Is the supremacy of English a bad thing?

By Barry Farber

If you can read this, you’re the fortunate recipient of a valuable gift.

No, the valuable gift is not merely that you’re literate. It’s that you’re literate in English!

The English language is the leading language of planet Earth. When the Egyptian general and the Israeli general met in the Sinai Desert in 1967 to sign a truce in the Six-Day War, they didn’t conduct their deliberations in Arabic. And they didn’t conduct them in Hebrew. They spoke English. If an Italian plane takes off from an Italian airport run by Italian air traffic control personnel, and ground talks to air and air talks to ground and everybody in the drama is Italian, all the critical communications are still conducted in English. Other planes with pilots of other nationalities have to understand. English is the language of not just the Earth, but also of the air surrounding the Earth!

These words are not merely a love letter and a congratulatory note. The higher point in this screed is that here in the USA, the English language is the very glue that holds our country together! People in Key West, Florida, care about people in Alaska, and vice versa. Let’s say it’s roughly the same distance from Key West to Alaska as it is from Oslo, Norway, to Istanbul, Turkey. The people in Oslo may, indeed, sympathize with earthquake victims in Istanbul, but nowhere near to the same extent as people in Key West care about those in Alaska. Why? Because they’re “ours,” because of that good old English glue. In between Oslo and Istanbul you’ll find Swedish, Danish, German, Croatian, Macedonian, Bulgarian and Turkish.

A noxious notion has taken hold of us that says the more we promote the Spanish language the more brotherly we are. That’s pernicious and dangerous. A country that’s bonded together with one language and yet urges its population to “Press ‘1’ for English” is not to be hailed as brotherly, but should instead be scolded for poor housekeeping.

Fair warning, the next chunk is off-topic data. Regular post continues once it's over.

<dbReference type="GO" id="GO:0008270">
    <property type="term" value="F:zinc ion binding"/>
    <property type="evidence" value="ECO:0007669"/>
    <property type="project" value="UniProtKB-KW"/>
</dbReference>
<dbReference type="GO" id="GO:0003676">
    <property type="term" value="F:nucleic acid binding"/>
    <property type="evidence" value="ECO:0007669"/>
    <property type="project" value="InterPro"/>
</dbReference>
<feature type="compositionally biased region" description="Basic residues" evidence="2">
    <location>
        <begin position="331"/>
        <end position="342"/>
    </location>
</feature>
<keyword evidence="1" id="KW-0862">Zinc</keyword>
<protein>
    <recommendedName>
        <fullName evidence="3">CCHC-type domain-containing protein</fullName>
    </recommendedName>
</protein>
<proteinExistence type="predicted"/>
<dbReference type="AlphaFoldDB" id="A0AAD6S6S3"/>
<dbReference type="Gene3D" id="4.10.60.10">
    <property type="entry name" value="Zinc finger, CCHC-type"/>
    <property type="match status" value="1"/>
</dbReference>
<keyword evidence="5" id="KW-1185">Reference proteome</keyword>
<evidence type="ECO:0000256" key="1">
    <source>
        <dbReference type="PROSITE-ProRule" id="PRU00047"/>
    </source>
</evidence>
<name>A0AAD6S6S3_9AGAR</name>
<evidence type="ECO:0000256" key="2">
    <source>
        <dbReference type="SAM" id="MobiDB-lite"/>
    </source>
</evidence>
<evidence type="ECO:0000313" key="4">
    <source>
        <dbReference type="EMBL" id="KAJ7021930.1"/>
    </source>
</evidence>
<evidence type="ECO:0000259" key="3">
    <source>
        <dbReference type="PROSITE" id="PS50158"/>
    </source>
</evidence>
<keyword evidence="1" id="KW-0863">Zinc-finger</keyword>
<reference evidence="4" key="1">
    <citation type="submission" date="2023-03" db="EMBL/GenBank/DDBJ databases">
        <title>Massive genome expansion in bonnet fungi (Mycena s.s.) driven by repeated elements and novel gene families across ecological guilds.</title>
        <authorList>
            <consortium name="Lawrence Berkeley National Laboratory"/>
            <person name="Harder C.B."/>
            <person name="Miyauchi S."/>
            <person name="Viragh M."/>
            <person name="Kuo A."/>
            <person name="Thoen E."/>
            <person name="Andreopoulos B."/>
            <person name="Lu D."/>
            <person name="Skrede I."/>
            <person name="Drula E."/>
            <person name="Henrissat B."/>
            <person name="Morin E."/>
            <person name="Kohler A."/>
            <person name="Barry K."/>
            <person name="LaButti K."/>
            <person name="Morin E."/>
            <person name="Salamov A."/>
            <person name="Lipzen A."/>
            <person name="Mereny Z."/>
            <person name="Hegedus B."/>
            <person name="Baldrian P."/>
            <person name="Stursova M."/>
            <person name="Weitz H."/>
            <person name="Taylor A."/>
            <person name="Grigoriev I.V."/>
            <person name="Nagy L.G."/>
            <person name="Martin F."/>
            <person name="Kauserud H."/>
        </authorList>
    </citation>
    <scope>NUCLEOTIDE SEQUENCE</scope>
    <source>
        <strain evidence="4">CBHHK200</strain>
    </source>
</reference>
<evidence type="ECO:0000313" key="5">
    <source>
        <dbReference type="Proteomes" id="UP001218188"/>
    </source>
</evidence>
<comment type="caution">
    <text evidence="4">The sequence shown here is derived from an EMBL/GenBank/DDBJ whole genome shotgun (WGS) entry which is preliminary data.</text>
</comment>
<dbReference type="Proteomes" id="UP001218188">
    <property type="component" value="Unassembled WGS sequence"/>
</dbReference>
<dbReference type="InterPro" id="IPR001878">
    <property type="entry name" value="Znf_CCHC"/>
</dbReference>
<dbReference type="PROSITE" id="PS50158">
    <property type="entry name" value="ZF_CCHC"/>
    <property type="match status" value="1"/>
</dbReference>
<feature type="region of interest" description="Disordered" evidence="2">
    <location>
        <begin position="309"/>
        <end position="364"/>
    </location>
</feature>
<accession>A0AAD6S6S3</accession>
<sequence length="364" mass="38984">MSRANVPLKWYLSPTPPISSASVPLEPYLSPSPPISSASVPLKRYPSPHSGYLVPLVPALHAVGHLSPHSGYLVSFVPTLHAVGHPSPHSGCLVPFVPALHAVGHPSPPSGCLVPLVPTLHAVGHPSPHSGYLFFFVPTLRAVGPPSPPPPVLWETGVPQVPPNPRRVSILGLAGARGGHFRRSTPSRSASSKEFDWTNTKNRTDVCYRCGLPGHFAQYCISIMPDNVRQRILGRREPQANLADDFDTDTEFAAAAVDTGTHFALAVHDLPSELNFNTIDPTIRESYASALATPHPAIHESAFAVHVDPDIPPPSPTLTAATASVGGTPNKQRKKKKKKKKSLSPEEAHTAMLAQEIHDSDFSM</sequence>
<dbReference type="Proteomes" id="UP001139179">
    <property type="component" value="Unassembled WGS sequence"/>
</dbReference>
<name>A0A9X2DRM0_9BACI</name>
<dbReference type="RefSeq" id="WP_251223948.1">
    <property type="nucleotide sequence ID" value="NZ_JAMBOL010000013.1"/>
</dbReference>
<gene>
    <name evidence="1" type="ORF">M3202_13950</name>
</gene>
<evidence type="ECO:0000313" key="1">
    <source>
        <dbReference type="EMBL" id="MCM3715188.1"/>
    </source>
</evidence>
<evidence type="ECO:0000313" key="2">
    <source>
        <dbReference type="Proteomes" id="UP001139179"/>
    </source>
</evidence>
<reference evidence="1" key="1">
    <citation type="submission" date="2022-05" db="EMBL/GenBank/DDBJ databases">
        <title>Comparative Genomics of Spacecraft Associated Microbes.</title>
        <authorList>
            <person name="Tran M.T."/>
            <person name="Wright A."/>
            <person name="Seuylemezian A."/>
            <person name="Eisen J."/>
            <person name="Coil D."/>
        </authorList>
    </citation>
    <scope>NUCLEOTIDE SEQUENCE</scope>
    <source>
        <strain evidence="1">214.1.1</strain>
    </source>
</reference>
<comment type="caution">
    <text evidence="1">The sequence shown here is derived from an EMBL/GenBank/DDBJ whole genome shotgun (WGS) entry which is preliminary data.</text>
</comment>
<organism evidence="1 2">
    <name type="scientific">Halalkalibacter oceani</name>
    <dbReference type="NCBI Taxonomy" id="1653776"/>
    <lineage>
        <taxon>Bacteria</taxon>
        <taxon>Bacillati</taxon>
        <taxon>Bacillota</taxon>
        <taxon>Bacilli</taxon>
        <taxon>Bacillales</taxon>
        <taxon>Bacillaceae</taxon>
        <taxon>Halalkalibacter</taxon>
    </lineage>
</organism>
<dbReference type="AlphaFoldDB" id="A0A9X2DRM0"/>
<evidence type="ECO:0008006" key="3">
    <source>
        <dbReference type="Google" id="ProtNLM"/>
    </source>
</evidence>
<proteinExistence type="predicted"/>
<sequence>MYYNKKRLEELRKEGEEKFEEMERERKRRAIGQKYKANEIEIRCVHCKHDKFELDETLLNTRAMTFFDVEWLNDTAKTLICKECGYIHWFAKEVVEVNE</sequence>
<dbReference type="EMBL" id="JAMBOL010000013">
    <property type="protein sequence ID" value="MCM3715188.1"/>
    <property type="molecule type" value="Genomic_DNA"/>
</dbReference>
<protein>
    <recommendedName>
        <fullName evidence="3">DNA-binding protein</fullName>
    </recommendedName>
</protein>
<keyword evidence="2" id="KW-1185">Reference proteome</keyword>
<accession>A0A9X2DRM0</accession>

Equally pernicious and dangerous is the notion that cities and states that militate in favor of making English the official language are somehow “hateful” and that, next thing you know, those lovely women, Carmen and Concepción, will be fired or arrested for speaking Spanish on the assembly line in Arizona. That’s not the intent at all. It merely means that all official business shall be conducted in English, so it’s a good idea to learn English and eliminate the shame of those immigrants who don’t speak English even after living in America. Meanwhile Carmen and Concepción and Johan and Olaf and Hans and Oleg can feel free to speak whatever language makes them most comfortable and is most natural to their ears.

But I do have some advice I give to native speakers of Spanish who are living here and yet seem to somehow resist learning English. I tell them, “Cuanto más inglés puede que hablar, más dinero puede que ganar. Y más mejor vida tendrá.” (That means “The more English you can speak, the more money you can earn. And the better life you’ll have.”)

Over the decades there have been oodles of attempts to invent an “international” language. Every single such effort, from Esperanto to Idiom Neutral, wound up in the trash. We had to learn the hard way that no international language can be imposed on the world by a committee of linguistic scholars. A language’s universality is a result of the economic and military prominence of those who speak that language. Although French was once “the language of diplomacy,” English has clearly supplanted it, with no serious challenges from any other language.

Once upon a time, England’s Irish neighbors had their Irish Gaelic language, which is barely heard in Ireland today. A group of Irish nationalists sought to resurrect it, and plastered signs all over the country urging the population to “Speak Gaelic!”

But the signs were in English!

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